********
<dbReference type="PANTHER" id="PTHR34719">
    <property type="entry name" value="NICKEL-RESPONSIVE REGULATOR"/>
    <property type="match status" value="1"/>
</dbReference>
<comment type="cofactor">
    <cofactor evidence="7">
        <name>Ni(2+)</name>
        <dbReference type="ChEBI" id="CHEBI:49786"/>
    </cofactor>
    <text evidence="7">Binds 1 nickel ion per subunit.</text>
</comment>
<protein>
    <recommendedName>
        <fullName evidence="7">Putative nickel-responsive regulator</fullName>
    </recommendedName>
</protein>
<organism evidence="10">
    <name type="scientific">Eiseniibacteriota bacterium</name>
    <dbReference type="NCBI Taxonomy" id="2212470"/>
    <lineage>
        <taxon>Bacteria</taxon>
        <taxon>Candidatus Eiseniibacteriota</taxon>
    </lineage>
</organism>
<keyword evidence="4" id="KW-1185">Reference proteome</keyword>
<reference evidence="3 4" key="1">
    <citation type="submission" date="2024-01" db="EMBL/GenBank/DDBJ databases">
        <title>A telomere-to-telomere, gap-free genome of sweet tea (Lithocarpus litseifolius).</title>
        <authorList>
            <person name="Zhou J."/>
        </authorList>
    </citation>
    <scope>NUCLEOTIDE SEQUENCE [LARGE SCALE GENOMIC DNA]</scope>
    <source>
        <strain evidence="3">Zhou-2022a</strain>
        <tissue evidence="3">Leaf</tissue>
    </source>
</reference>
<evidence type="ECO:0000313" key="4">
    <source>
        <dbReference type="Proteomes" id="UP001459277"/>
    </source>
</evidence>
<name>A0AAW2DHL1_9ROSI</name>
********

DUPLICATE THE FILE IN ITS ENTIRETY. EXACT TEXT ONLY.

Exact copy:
<dbReference type="PANTHER" id="PTHR34719">
    <property type="entry name" value="NICKEL-RESPONSIVE REGULATOR"/>
    <property type="match status" value="1"/>
</dbReference>
<comment type="cofactor">
    <cofactor evidence="7">
        <name>Ni(2+)</name>
        <dbReference type="ChEBI" id="CHEBI:49786"/>
    </cofactor>
    <text evidence="7">Binds 1 nickel ion per subunit.</text>
</comment>
<protein>
    <recommendedName>
        <fullName evidence="7">Putative nickel-responsive regulator</fullName>
    </recommendedName>
</protein>
<organism evidence="10">
    <name type="scientific">Eiseniibacteriota bacterium</name>
    <dbReference type="NCBI Taxonomy" id="2212470"/>
    <lineage>
        <taxon>Bacteria</taxon>
        <taxon>Candidatus Eiseniibacteriota</taxon>
    </lineage>
</organism>
<keyword evidence="4" id="KW-1185">Reference proteome</keyword>
<reference evidence="3 4" key="1">
    <citation type="submission" date="2024-01" db="EMBL/GenBank/DDBJ databases">
        <title>A telomere-to-telomere, gap-free genome of sweet tea (Lithocarpus litseifolius).</title>
        <authorList>
            <person name="Zhou J."/>
        </authorList>
    </citation>
    <scope>NUCLEOTIDE SEQUENCE [LARGE SCALE GENOMIC DNA]</scope>
    <source>
        <strain evidence="3">Zhou-2022a</strain>
        <tissue evidence="3">Leaf</tissue>
    </source>
</reference>
<evidence type="ECO:0000313" key="4">
    <source>
        <dbReference type="Proteomes" id="UP001459277"/>
    </source>
</evidence>
<name>A0AAW2DHL1_9ROSI</name>